Sunday, February 21, 2021

How Covid-19 has disrupted the routine of special needs students

These students have an especially hard time adapting to online learning.

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The Covid-19 pandemic which saw schools nationwide shut down multiple times since March has played havoc with the academic year, perhaps especially so for special needs children whose classroom routines and learning activities, along with everyone else’s, have been disrupted and replaced with online lessons and printed modules.

These students include those with hearing disabilities, those who are visually impaired, those with speech impediments, the physically disabled, and those with learning disabilities.

Their situation appears cemented by the latest directive under the conditional movement control order (CMCO) imposed across most of the country for schools to close for the rest of the year.

But experts warn that the teaching methods employed in lieu of face-to-face sessions with educators will not work without effective cooperation between teachers and parents, especially to ensure that each student follows the classes according to their own pace.

“Educators who teach special needs children are more aware of the abilities and needs of individual students.

“They need to plan their lessons well so that every student can still benefit,” Che Aznan Ahmad, the special education unit coordinator for Universiti Sains Malaysia told MalaysiaNow.

He acknowledged however that such learning methods would present a challenge to parents unless they have been trained as educators.

He therefore urged teachers to tap their creativity instead of depending solely on virtual classes.

For example, he said, teachers could limit the content and exercises given to students to avoid overtaxing them, and use video recordings which would allow them to follow each class as many times as they need to.

“Progress evaluations by teachers could also motivate students to finish their lessons,” he said.

Challenges for teachers

A special needs teacher in Batu Pahat, Johor, meanwhile spoke of concerns among educators that students would drop out due to the closure of schools.

The teacher, who called himself Cikgu Din, said hundreds of parents had complained that their children could not absorb lessons from home.

“For them, there is no maths class at 9am and no Bahasa Melayu class at 8.30am. At home, they are free.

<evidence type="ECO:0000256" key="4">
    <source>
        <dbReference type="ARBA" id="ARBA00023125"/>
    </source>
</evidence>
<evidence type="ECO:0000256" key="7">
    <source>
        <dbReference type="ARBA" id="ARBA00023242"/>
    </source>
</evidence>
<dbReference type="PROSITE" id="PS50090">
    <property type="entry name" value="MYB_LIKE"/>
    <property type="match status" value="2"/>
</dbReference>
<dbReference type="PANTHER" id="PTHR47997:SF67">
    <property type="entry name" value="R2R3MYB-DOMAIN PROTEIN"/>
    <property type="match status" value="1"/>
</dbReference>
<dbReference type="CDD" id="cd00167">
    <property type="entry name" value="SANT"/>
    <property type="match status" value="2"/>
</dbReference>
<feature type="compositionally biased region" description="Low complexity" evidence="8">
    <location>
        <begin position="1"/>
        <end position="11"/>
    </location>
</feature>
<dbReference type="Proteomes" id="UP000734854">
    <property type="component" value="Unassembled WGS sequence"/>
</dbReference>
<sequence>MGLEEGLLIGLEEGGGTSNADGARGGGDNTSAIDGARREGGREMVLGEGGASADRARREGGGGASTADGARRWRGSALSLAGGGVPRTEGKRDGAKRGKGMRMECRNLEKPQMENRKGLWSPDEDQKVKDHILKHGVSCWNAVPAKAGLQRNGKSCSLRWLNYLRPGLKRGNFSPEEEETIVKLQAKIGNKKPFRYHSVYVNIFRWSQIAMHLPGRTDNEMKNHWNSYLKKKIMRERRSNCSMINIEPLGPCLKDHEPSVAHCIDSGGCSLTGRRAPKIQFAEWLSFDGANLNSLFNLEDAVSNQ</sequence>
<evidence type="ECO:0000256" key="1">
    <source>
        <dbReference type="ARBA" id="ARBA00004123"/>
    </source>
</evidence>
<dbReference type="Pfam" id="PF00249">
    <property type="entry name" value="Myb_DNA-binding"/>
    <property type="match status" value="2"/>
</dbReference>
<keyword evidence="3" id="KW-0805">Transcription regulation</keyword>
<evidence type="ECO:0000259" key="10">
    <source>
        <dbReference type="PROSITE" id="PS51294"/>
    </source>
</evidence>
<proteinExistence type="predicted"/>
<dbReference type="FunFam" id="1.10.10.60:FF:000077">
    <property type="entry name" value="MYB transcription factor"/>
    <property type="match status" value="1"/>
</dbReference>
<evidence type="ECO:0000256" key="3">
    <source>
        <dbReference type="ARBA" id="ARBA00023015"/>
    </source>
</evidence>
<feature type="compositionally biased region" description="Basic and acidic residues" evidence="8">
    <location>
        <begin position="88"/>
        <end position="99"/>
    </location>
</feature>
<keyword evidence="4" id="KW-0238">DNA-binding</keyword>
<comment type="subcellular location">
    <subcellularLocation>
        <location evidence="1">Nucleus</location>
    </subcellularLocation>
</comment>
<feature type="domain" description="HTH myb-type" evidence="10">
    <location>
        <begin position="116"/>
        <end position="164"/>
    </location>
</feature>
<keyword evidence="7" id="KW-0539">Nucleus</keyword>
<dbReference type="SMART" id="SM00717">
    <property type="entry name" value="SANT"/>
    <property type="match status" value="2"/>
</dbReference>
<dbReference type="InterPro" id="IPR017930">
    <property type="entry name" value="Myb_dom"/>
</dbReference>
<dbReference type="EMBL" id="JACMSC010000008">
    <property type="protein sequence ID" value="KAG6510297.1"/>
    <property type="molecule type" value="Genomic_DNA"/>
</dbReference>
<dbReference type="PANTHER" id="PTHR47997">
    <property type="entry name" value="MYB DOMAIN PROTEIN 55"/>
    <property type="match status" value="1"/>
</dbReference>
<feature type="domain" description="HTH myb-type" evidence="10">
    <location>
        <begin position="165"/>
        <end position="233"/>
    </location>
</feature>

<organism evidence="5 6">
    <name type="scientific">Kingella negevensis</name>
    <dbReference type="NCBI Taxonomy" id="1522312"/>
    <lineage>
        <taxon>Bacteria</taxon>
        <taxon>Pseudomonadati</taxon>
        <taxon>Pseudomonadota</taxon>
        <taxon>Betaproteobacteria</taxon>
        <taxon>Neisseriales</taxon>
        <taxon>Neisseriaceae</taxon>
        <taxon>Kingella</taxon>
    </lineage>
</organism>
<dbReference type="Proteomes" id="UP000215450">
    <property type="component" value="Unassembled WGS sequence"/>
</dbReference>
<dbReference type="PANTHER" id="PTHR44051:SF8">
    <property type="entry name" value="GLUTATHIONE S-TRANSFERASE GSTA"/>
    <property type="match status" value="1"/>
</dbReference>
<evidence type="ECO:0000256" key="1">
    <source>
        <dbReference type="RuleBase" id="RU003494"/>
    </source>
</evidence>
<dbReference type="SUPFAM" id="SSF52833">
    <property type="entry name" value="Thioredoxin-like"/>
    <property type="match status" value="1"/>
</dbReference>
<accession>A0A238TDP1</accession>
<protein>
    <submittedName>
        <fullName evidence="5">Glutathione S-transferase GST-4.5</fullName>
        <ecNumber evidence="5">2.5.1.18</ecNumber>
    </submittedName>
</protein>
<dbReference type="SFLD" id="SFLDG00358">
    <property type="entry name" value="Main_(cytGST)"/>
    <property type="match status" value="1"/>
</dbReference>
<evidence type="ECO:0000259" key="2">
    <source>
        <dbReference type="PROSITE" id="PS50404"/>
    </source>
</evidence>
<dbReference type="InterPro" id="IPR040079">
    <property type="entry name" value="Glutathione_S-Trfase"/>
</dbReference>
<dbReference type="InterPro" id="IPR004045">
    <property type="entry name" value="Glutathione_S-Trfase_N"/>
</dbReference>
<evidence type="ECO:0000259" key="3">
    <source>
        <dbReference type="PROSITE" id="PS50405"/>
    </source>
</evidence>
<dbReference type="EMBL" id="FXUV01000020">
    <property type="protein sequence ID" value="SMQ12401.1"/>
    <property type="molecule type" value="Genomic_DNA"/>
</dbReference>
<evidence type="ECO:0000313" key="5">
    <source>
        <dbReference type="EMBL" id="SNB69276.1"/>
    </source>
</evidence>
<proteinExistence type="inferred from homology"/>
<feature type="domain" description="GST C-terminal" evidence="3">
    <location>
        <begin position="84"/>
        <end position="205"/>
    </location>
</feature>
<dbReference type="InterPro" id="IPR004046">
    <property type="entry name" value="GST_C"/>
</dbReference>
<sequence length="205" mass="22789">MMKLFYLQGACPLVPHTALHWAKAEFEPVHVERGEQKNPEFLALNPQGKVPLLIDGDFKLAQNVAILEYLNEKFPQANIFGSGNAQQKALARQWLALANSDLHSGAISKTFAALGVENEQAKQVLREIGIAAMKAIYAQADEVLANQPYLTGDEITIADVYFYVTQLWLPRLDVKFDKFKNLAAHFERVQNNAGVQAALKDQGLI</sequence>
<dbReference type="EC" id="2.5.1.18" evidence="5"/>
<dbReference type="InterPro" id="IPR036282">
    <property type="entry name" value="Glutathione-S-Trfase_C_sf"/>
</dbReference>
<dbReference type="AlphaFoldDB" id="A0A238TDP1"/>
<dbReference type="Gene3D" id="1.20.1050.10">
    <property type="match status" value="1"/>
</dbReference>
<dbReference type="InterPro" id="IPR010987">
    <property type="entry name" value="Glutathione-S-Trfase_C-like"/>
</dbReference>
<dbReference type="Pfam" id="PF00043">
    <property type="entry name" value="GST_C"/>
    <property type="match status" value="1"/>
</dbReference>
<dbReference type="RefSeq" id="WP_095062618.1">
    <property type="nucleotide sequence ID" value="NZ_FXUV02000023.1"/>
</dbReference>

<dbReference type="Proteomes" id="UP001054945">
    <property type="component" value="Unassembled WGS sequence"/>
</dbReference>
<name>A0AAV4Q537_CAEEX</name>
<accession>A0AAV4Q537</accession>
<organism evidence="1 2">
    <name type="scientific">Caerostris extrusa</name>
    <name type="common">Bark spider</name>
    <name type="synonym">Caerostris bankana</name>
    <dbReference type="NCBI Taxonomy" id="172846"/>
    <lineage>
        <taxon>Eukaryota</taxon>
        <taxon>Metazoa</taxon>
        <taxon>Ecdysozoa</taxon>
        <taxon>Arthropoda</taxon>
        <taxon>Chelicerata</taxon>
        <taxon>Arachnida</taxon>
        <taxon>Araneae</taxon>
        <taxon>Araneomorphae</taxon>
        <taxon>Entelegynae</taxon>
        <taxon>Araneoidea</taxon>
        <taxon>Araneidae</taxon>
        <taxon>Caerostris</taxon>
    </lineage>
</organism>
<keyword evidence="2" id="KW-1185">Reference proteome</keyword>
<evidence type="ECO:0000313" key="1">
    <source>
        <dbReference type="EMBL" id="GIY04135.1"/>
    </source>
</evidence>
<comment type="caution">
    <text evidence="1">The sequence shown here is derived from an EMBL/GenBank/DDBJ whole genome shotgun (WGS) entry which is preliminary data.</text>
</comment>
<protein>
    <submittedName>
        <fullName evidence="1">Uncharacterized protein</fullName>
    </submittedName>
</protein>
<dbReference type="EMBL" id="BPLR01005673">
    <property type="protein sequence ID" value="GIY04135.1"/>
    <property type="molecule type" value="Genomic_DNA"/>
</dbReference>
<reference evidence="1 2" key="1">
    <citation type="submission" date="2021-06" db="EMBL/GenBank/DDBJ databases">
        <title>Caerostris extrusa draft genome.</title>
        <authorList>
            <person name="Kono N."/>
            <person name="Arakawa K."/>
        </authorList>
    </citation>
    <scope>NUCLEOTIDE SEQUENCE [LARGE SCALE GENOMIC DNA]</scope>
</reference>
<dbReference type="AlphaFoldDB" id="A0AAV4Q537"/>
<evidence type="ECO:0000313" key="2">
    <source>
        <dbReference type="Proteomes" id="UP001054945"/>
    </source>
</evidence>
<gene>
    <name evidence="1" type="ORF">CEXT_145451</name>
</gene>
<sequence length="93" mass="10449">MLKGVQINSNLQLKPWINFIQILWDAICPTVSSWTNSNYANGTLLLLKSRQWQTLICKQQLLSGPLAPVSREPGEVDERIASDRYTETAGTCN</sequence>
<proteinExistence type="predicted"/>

“The parents’ response is, these students are rejecting such sessions. They don’t want to learn. This will lead to dropouts,” he told MalaysiaNow.

“We are not focused on finishing the syllabus. Our focus is on helping them understand it.”

He said students would also forget what they had learnt over the long school break.

“So teachers need to determine their level of ability again once schools reopen,” he added.

To resolve the issues that accompany learning from home, he said, teachers advise parents against ordering their children to participate in online classes.

He said teachers do not force special needs students to complete every lesson module provided.

“When we say that homework must be completed, the parents are the ones who do it while the students just watch. We want parents to be the teachers, not the students.

“So let them teach and help the students along according to their individual ability,” he said.

Qammar Fatihah however has had a different experience with the new normal in education. His students are actually more excited about attending online classes.

“They can use all sorts of gadgets,” he said. “Sometimes classes can continue for two hours because it takes a long time to calm them down.”

He and his fellow teachers have no choice but to take classroom sessions online during the pandemic, but he makes the effort to call up each of his students to ensure that they are able to follow their lessons and understand their homework.

He also records explanations and problem solution methods for his students to refer to while completing their work.

“We are not focused on finishing the syllabus. Our focus is on helping them understand it.”

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